This morning I arrived in Xela, and have found my Spanish school, and the house where I will be staying. It is not as opulent as my last house, but mi madre seems much more communicative, so hopefully I’ll feel a little more at home here, and a little less like a foreigner.
As an aside, I found my school despite the best efforts of the Lonely Planet cartographers to leave me baffled on a street corner in Xela the rest of my life. New travel tip: use the addresses, not the dots on the maps. Apparently the dots are added to the map by a blind left handed dart thrower.
This weekend I spent at Lake Atitlan. On the night before I left Antigua, I was feeling a bit shy and figured I would just end up eating alone someplace. But I decided to make a swing through the park looking for a gringo who wanted to catch dinner. I found a really nice woman and her mother from England. The woman had been through Antigua several times in her travels and was a mini traverlers information desk. She sent me to a great little restaurant. Alas, I was still alone. At the restaurant, I pulled out my Lonely Planet and started doing research on Lake Atitlan. I tend to plan my travel in broad strokes, then do the final detailed planning at the last minute. A guy at another table was clearly doing the same thing, and it turned out we were heading opposite directions. So I sat with him and helped him with his “homework” and he helped me with mine. He told me about a cool place on Lake Atitlan named Jabalito.
There is a cliffside hotel there called Casa del Mundo. Lonely Planet says it is magical and boy were they right! The entire first day I was there I just kept thinking this isn’t really real. It is built into the cliff with lots of little one room buildings for extra rooms. It has an incredible view of one of the volcanos, and beautiful gardens everywhere. The swimming area is in the little cove with rocks to jump off of and everything. The only problem was that I was so in love with it I immediately wanted to share it with everyone in my life and got a tiny bit lonely and homesick thinking how much nicer it would be if I had a girlfriend and/or some parents with me to share it. Next time!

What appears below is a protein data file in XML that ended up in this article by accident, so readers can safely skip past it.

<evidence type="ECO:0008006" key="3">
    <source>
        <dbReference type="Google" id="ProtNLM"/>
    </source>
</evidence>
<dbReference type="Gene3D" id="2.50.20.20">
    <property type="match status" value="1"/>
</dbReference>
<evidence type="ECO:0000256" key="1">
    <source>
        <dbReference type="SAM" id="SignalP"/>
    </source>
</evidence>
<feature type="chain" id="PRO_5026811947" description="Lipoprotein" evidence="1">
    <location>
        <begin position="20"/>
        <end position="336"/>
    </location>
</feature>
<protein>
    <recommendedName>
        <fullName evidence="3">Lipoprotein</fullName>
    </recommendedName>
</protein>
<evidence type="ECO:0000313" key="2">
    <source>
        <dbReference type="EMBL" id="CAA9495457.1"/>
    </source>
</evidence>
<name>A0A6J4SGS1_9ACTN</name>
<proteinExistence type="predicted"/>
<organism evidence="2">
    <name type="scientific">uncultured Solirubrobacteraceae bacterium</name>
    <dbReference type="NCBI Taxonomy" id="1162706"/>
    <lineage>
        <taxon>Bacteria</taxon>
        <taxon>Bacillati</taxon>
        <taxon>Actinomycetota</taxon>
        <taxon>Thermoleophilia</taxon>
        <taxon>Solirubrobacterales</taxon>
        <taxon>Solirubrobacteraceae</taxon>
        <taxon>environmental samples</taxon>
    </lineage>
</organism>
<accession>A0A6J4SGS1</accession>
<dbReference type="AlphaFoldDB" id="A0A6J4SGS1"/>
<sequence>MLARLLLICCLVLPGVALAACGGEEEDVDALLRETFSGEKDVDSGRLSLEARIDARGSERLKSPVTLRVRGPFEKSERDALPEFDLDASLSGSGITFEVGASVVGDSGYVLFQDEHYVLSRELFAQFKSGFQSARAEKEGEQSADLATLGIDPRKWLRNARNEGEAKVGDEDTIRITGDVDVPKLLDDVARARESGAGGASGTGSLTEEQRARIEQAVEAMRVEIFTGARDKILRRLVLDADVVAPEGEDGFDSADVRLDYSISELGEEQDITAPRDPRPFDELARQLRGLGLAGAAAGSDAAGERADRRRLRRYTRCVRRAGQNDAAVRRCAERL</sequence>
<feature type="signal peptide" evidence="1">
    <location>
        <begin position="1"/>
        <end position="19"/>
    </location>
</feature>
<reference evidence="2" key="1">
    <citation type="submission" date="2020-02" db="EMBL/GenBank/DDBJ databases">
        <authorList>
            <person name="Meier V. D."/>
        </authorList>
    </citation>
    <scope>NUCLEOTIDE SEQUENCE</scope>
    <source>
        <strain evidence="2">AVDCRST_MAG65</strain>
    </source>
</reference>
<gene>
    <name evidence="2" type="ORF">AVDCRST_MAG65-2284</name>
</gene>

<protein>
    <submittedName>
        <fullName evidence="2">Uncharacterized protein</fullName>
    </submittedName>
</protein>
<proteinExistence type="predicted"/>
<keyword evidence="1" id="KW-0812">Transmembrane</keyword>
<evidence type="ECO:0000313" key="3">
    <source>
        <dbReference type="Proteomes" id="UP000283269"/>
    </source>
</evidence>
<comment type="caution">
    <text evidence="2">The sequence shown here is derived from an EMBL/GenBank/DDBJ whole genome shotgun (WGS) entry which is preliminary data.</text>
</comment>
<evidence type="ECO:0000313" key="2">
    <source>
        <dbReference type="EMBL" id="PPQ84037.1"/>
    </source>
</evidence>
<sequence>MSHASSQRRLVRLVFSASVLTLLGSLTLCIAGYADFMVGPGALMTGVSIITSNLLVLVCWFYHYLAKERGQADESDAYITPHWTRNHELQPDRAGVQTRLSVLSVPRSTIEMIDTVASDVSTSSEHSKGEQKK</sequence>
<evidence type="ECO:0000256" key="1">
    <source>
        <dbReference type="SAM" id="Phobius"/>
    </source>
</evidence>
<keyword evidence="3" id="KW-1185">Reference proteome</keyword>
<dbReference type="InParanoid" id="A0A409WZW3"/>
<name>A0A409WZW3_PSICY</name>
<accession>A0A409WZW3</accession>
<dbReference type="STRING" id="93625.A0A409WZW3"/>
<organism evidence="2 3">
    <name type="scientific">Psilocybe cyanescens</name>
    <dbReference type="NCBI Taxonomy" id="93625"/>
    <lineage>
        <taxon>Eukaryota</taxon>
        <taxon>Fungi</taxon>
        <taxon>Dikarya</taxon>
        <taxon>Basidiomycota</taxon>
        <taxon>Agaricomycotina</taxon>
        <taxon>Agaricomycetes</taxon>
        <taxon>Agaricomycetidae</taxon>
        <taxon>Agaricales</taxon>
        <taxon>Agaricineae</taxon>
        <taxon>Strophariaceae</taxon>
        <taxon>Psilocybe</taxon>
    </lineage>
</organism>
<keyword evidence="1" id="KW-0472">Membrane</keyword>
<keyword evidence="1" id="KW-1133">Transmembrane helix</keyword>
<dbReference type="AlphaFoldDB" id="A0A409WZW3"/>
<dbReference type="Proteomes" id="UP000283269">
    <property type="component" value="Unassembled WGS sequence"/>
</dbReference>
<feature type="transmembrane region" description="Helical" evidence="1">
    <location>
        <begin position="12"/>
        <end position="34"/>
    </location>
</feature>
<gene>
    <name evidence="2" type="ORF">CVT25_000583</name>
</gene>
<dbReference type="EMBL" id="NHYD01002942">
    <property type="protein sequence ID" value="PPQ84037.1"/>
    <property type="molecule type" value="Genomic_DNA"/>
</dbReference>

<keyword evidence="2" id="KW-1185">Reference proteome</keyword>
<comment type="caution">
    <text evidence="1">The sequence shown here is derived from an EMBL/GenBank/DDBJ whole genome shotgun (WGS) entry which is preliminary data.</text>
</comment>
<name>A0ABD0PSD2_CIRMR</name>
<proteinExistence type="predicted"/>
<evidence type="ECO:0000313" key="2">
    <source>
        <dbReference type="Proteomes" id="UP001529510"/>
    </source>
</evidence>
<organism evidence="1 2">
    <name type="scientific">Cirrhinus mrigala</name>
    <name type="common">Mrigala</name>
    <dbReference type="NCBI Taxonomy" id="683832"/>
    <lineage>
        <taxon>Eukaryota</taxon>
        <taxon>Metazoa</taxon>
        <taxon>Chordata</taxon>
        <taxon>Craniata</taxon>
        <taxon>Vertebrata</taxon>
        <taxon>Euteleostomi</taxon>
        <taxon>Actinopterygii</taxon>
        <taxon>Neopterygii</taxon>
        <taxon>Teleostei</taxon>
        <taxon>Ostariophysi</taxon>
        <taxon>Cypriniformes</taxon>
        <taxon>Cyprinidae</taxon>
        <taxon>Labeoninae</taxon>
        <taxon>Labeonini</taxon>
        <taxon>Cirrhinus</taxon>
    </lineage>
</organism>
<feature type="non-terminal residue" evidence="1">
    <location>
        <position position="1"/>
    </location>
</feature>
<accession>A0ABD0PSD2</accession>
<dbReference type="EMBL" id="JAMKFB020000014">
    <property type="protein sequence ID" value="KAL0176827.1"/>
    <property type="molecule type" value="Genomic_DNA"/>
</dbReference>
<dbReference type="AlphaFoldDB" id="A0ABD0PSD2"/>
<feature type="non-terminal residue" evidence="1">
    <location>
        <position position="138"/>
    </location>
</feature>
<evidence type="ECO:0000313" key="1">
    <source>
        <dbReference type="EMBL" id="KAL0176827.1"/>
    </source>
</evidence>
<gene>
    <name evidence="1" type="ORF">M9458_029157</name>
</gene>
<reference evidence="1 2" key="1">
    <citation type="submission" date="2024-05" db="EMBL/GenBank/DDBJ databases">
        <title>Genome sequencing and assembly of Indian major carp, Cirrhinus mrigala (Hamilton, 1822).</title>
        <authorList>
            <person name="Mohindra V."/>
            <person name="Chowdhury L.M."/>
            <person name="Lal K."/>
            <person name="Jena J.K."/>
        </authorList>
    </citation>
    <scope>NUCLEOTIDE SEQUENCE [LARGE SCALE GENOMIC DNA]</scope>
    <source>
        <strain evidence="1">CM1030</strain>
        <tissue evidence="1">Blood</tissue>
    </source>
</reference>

The hotel serves dinner family style, so everyone gets to talk and learn about each other. There’s also a wood fired hot tub that we went out in one night, which helped us get to know each other even better. I met lots of cool people. The coolest one is a pediatrician from San Francisco. She and I plan to get together when we get back to California. There was also a dreadlock-wearing defense attorney, two human rights workers (one paralegal, one forensic anthropologist), two architects working on the new stuff for the World Trade Center site, two girls who used to work for Anderson Consulting (in Australia and England) and various other cool people.
Casa del Mundo is very expensive compared to the normal backpacker budget, which might have explained why I liked the people so much. The price range filtered people out by age and work experience somewhat, so virtually everyone there was the same age and had interesting lives to talk about.
I went kayaking in the lake, and swam in it every day. One day, I went for a sunrise swim, which was really great.
It is time to get home for lunch now. My classes are in the afternoon this week because they don’t have room in the morning. That’s a bit of a bummer, but it is way cooler here in Xela, so working in the afternoon won’t be too bad. I’m not sure what I will do with my mornings, but high on my list is visiting Seeds of Hope to see if it would be a good place to volunteer. I am also working on getting in touch with a friend of Mak Verber’s, who runs an NGO named Planet Online. I haven’t learned what they do yet.